Importance of consultation by Landlords - don't get caught out!

The Importance of Consultation for Landlords – don’t get caught out by the law.

It’s the time of year when as a Landlord you start to plan what jobs need completing in the year ahead.

If you are the owner of a property, which has tenants who hold a leasehold interest under a long lease, then by S20 of the Landlord & Tenant Act 1985, you are required to consult with them before you carry out any major works to the property that you want to charge the tenant for under the terms of their lease. These are known as “qualifying works”.

Long leases of up to 999 years are typical for flats, where two or more properties share the same roof, or other communal areas, or where the landlord retains responsibility for maintaining the structure of the building, repair of windows amongst other things.

Suzie Fisher, Chartered Legal Executive, of Thomson Hayton Winkley states:

“If the landlord does not follow the consultation requirements, or successfully obtain dispensation, then the most the landlord can recover from the tenant for the cost of the qualifying works is £250, even if the work itself has cost thousands of pounds.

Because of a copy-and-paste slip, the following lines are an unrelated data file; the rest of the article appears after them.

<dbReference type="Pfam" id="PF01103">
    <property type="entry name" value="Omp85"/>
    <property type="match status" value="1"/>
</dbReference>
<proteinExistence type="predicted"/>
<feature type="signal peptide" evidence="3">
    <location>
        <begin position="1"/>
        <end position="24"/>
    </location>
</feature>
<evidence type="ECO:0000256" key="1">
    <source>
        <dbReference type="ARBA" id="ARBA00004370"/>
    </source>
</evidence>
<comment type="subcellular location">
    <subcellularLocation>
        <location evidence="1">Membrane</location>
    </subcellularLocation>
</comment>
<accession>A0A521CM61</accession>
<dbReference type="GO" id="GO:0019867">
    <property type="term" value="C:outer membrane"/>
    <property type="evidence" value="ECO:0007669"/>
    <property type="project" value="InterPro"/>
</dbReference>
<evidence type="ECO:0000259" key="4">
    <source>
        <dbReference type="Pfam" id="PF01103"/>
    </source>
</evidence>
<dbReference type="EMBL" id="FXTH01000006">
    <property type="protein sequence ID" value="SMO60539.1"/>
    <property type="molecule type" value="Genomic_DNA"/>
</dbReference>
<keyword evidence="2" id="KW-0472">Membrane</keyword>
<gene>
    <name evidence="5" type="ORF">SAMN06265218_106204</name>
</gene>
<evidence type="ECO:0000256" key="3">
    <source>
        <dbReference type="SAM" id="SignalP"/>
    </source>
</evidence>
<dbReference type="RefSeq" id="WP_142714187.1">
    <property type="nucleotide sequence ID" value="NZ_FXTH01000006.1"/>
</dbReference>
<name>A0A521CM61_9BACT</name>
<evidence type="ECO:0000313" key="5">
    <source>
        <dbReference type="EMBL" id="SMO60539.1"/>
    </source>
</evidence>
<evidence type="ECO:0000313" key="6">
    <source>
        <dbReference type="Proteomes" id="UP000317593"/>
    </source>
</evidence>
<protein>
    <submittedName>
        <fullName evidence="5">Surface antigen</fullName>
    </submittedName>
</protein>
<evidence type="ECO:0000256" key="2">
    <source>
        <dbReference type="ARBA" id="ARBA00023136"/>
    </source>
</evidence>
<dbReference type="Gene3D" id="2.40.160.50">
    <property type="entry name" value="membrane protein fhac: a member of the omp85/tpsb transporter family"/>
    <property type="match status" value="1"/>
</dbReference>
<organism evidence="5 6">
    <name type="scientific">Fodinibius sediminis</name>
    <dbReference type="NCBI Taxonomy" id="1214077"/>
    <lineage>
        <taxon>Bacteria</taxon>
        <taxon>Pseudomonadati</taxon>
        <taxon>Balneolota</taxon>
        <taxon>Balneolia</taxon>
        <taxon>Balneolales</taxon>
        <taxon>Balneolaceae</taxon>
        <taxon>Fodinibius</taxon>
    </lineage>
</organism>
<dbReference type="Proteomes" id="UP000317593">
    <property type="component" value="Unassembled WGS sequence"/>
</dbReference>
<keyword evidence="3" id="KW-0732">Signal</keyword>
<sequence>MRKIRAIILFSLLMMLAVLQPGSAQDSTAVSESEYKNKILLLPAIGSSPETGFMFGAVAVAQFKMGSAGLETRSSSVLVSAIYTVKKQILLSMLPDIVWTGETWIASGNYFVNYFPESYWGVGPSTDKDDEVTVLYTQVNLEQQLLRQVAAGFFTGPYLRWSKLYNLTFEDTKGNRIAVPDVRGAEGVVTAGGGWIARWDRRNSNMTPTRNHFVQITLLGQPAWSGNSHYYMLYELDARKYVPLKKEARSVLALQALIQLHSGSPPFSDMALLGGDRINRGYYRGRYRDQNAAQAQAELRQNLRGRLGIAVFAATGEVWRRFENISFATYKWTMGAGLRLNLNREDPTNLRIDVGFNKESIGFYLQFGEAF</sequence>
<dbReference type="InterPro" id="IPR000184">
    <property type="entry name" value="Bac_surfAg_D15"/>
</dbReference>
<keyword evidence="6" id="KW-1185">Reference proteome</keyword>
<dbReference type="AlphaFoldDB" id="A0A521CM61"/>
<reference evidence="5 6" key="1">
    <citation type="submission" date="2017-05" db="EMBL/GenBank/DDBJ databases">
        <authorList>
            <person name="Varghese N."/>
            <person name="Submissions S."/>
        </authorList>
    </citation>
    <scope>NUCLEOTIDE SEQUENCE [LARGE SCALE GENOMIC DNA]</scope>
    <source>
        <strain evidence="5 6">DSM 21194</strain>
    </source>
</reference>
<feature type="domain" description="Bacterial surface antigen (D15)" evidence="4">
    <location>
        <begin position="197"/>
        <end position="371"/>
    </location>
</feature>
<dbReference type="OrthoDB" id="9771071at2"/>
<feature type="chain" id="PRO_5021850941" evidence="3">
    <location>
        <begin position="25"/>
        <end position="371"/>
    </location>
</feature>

Briefly the landlord needs to: Give the tenant written notice of the works, nominate contractors and invite the tenant to make observations; permit the tenants opportunity to nominate their own contractors; obtain estimates and again give the tenants the opportunity to make observations and have regard to those observations; give notice of entering into a contract to proceed with the works.

The purpose of this consultation process is to ensure that tenants are protected from paying for inappropriate works, or paying more than is appropriate.”

If the landlord wishes to dispense with this consultation process, they can make application to the Property Chamber, First Tier Tribunal. The Tribunal will look at a number of factors including whether the tenant has been prejudiced by the landlord’s failure to consult. The burden is on the landlord and the tribunal may be sympathetic to the tenant’s case if prejudice can be shown.

Failure to consult can therefore be very costly for landlords. We advise that landlords should take advice before going ahead with such qualifying works.

For further information please contact Suzie

Published 17 September 2019

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